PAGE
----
The coronavirus pandemic has led to significant changes in consumer purchase behavior and raised concerns about ecommerce fraud.
Fortunately, overall ecommerce fraud does not appear to have risen disproportionately to the number of online purchases.
“We haven’t seen a significant change in the amount of card-not-present fraud at this point,” said Eyal Raab, vice president of sales and business development for Riskified, an ecommerce fraud prevention firm.
“There has been some fluctuation across industries, but that’s not uncommon. What we have seen is a change in shopping behaviors,” Raab continued.
“What we have seen is a change in shopping behaviors…”
“For example, we’ve seen a substantial increase in consumers using mobile apps to make purchases with a decrease in the percentage of orders placed via desktop or mobile web. That fits. People are staying home instead of going to an office, so they’re spending more time on their mobile devices.
“We’re also seeing people changing what they buy, with big increases in food purchases, fitness equipment, and home improvement goods. All of that makes sense.”
Areas of Concern
Although, as Raab said, there have not been significant changes in the percentage of transactions impacted by fraud, merchants do need to be aware of changes in how fraudsters work.
“Ecommerce is changing rapidly during this global pandemic, with some industries experiencing large shifts in transaction volumes or more requests for faster shipping,” said Rich Stuppy, chief customer experience officer at Kount, a fraud prevention firm.
“Especially in these circumstances, fraud prevention isn’t just about stopping chargebacks, but it also plays a role in approving and expediting orders as well as stopping policy abuse that leads to reselling and retail arbitrage issues. It will be critical to monitor fraud trends in the coming weeks, as chargebacks begin to roll in from this period.”
Stuppy’s comments are consistent with recent data from TransUnion, a consumer credit bureau. Some 22 percent of the 1,068 American adults TransUnion surveyed claimed they had “been targeted by digital fraud related to Covid-19.”
“It is clear that social distancing has changed consumer shopping behaviors globally and will continue to do so for the foreseeable future,” said Greg Pierson, senior vice president of business planning and development at TransUnion. “No doubt fraudsters will continue to follow the trends of good consumers and adjust their schemes accordingly.”
Effectively, this means crooks and cheats that had been hacking, phishing, social engineering, or employing romance and banking scams to steal a consumer’s identity have modified their tactics to include Covid-19-related messages and mimic stay-at-home buying behaviors.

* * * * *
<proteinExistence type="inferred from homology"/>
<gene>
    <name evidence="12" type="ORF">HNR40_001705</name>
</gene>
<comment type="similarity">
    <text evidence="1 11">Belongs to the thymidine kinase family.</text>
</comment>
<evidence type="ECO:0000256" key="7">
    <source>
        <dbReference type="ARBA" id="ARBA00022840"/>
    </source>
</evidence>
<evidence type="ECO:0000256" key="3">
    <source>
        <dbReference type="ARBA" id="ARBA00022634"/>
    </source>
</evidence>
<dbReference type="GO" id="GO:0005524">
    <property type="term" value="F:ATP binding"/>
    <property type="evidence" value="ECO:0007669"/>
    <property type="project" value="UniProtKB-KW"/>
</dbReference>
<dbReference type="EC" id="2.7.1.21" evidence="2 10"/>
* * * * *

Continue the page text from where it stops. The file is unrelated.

Raab reiterated, “We haven’t seen a significant change in the amount of fraud, but we have seen changes in overall volume for some industries.
“Industries where legitimate purchases have slowed — but fraud has remained fairly constant — may seem particularly risky right now, but that’s generally because of the decline in legitimate customers and not an influx of fraudsters.”
Thus, on the one hand, ecommerce retailers need to pay attention to fraud trends. While there may not be lots of fledgling thieves attacking the industry anew, the methods established cheats use are likely to be changing.
Practically, this could mean that ecommerce retailers need to be careful when accepting and fulfilling “questionable orders.” But those same retailers also need to be aware of the potential for relatively more “false positives” thanks to changes in how legitimate, trustworthy customers shop.
“If merchants are used to one pattern and see a rapid increase in something unfamiliar — stockpiling food or buying treadmills through a mobile app, for example — they need to make sure that their systems adjust to approve those orders rather than viewing them as suspicious and possibly declining them,” said Riskified’s Raab.
Raab’s firm and its competitors, which include Ekata, Kount, and TransUnion, have all gone to great lengths to help ecommerce merchants approve more transactions. The goal of fraud detection and prevention is to filter out the crooks while accepting good customers who might be exhibiting a new behavior or shopping in a new way.
Raab added a bit of advice for ecommerce retailers who are particularly concerned about fraud during the pandemic.
“Try not to overreact to fear of fraud. Things can change, of course, but the pandemic didn’t suddenly create legions of new fraudsters. So there’s no reason that ecommerce merchants should expect increased risk,” Raab said.
“Rather, think about the current climate, and make sure you and your systems can rapidly adjust. Recognize that shopping has changed worldwide, and patterns that triggered alarm bells in the past could be people adjusting to the new normal.
“If merchants can adjust to those changes, they’ll be able to approve as many legitimate orders as possible, and consumers will get their goods.”